I had to laugh at how effective some of these scares are. That’s a good laugh; a laughing despite peeing your pants, reveling in how much the Taking of Deborah Logan team went all in with certain scenes, knowingly layering Fright Trope upon Fright Trope for some scenes that are pure shock imagery, like that shot of the chick in the closet in the American Ring. Fantastic.
And due to this – and due to willfully creeping myself out by thinking about these scenes later on (they’re scary after the fact!), it makes me want to auto-five star the movie. Like a principle of the thing: You got me, Deborah. You got me.
But, fine, yes, alas, etcetera, we’ll take a step back: The Taking of Deborah Logan might be a god damned good take on the found footage genre, years after the scene has run out of steam for most, but it still hits some bumps along the way, most of those owing to that stylistic genre. Though it should be said that for each one of those hiccups, it corrects most of the major FF flaws, which doubly escalates it into the upper quality tier.
Mia and team are making a documentary for a PhD thesis regarding the effects of Alzheimer’s on not only the directly affected, but those close to them as well. This allows Mia access to the house of Deborah (Jill Larson) – the affected in this case – and her daughter, Sarah (Anne Ramsay), also providing us with our always-filming premise, as the doc team seek to capture the behavior of their subject at all times . There are some well-handled justifications along the way that ground the setting more than usual (funding for this doc will cover some treatment expenses and rent on the house, which Sarah is at risk of losing), and a smart cut to the intro to the doc which explains the symptoms of Alzheimer’s – such as hallucinations – before some dry and frightening facts about the way the brain just shuts down; the way the disease is explained (and some accompanying pictures) is frightening in and of itself. Soon enough, though, we’re off on our main venture of sudden shocks caught on (digital) tape and the litany of disbelief / explanations that follow, ready-set with the ‘the Alzheimer’s’ is causing this old lady to act crazy’ reasoning.
The Taking of Deborah Logan manages a few important points of distinction here: First and foremost, there’s no waiting around. While the nature of the creeps escalate, it’s not just an hour of bumps in the night: Shit gets real, real fast. Secondly, Larson is amazing in the role, fully committed to being the soft-spoken proper lady one minute and then skin-ripping banshee the next. Her performance is integral to the movie and its scares. And while the end sequence inevitably prompts the “why are they filming this?” question, the hour plus leading up to that point feels plausible, or at least is focused enough (both story-wise and camera-wise) to distract us from the question.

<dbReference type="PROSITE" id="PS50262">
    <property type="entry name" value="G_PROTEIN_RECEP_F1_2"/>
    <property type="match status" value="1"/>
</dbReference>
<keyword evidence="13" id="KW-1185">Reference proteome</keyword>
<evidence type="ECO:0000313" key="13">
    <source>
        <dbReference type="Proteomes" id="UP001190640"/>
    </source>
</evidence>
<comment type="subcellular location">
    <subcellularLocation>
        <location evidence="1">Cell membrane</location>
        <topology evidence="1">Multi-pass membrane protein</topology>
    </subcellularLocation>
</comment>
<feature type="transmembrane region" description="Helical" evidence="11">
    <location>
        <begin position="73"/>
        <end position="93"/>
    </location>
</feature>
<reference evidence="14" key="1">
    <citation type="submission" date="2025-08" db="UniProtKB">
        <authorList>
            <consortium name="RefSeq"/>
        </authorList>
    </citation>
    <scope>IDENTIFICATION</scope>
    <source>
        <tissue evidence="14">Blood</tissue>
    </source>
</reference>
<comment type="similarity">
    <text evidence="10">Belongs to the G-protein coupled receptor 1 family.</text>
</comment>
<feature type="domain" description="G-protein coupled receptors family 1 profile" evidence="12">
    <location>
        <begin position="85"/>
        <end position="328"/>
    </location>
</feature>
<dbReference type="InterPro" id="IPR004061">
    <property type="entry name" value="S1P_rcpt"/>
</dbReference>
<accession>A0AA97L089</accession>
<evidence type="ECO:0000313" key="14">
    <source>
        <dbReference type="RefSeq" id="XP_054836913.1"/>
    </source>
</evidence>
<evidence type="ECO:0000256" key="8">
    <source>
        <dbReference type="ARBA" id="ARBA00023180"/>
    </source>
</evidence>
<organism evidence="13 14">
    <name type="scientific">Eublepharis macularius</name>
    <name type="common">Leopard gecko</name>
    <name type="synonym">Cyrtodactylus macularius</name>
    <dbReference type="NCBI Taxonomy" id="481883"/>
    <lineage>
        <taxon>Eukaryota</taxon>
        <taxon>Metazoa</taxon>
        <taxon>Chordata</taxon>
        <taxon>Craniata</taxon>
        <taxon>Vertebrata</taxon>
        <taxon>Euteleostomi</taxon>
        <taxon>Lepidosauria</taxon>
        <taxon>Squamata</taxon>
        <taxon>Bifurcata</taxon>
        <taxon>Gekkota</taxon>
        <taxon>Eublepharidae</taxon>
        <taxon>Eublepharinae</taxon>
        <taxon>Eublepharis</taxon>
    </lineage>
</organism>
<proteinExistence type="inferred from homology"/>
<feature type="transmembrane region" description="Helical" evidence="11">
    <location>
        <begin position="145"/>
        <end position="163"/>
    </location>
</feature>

The narrative and characters are also intriguing, which is undeniably a plus. Often these things are unlikeable or unremarkable casts and we’re just waiting for the jumps and for someone to find a Bible with a creepy passage circled or something; the documentary crew are essentially millenials but tolerably so – Ramsay, meanwhile, bears the brunt of the screen time alongside Larson, and her plight and attempted nonchalant response is perfectly empathy-triggering. The explanation reveals are a bit rushed but the tradeoff is that they’re pretty fascinating, straying from the usual upside-down-cross stuff.
So: All leading up to that final 30 minutes or so. The ending packs some walloping shots that are not letdowns, but it’s also the sequence of the flick to succumb to the running-shaky-cam-screaming-in-the-dark trope; that ‘why are we filming’ question (attemptedly dodged by having the characters claim they need the camera’s light); and a pretty incredulous setting that’s such a stark contrast to the haunted house scares that it seems like a different movie. This is the flipside to the all-out rush that preceded things: The ante is upped, but the film still needs to make that 90 minute mark, so it starts to overplay its hand.
I wrap back around, though, to how awesome the scares are, enough so that I’d even be interested in watching the flick again – a definite rarity for found footage.
If you’re dead set against the genre, clever and frightening or not, The Taking of Deborah Logan will still provide enough fuel for your ire. But for those of us who don’t mind it, the film is not only a great example of its use, its a quality horror film, full stop, and proof that scary films can be loud and in your face and smart about it.